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C.D. Warner, et al., comp.  The Library of the World’s Best Literature.
An Anthology in Thirty Volumes.  1917.
 
Prometheus
By Johann Wolfgang von Goethe (1749–1832)
 
Translation of John Sullivan Dwight

        BLACKEN thy heavens, Jove,
            With thunder-clouds,
        And exercise thee, like a boy
            Who thistles crops,
      With smiting oaks and mountain-tops:        5
        Yet must leave me standing
            My own firm earth;
Must leave my cottage, which thou didst not build,
            And my warm hearth,
            Whose cheerful glow        10
            Thou enviest me.
 
        I know naught more pitiful
        Under the sun, than you, gods!
            Ye nourish scantily
            With altar taxes        15
        And with cold lip-service,
            This your majesty;—
            Would perish, were not
            Children and beggars
            Credulous fools.        20
 
            When I was a child,
      And knew not whence or whither,
      I would turn my ’wildered eye
      To the sun, as if up yonder were
      An ear to hear to my complaining—        25
            A heart, like mine,
    On the oppressed to feel compassion.
 
            Who helped me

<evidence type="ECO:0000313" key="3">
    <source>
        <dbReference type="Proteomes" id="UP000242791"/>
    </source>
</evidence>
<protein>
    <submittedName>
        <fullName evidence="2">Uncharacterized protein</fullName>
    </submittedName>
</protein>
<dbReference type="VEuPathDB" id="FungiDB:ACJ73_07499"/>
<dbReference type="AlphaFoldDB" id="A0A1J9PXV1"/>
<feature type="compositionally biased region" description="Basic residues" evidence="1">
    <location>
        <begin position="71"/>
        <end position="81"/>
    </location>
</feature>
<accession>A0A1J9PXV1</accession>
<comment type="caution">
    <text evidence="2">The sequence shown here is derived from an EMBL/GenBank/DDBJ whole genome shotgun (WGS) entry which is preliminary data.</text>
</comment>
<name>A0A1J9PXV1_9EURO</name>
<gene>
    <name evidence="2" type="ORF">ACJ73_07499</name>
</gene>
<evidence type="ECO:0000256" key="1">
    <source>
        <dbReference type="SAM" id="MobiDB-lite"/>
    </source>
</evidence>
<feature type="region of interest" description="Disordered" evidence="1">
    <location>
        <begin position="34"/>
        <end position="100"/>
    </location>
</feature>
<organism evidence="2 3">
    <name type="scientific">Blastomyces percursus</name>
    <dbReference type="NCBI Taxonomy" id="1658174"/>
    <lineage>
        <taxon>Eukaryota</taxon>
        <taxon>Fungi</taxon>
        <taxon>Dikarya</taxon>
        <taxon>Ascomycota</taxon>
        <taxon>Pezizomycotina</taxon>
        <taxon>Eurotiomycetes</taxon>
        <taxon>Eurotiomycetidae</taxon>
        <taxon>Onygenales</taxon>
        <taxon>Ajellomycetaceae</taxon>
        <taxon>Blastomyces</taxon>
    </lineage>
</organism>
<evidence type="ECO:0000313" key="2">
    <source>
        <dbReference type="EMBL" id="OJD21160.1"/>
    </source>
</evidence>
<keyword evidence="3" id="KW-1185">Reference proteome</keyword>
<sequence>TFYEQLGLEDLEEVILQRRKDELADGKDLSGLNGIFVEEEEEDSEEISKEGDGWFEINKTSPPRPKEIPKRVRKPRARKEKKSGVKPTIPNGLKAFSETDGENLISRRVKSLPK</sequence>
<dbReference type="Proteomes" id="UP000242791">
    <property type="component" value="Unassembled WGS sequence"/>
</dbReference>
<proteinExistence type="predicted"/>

When I braved the Titans’ insolence?
        Who rescued me from death,        30
            From slavery?
    Hast thou not all thyself accomplished,
            Holy-glowing heart?
        And, glowing, young, and good,
        Most ignorantly thanked        35
        The slumberer above there?
 
        I honor thee! For what?
        Hast thou the miseries lightened
            Of the down-trodden?
    Hast thou the tears ever banished        40
            From the afflicted?
    Have I not to manhood been molded
            By omnipotent Time,
          And by Fate everlasting,
            My lords and thine?        45
 
            Dreamedst thou ever
      I should grow weary of living,
            And fly to the desert,
            Since not all our
            Pretty dream buds ripen?        50
 
            Here sit I, fashion men
            In mine own image,—
            A race to be like me,
            To weep and to suffer,
      To be happy and enjoy themselves,        55
        To be careless of thee too,
                As I!
 
 
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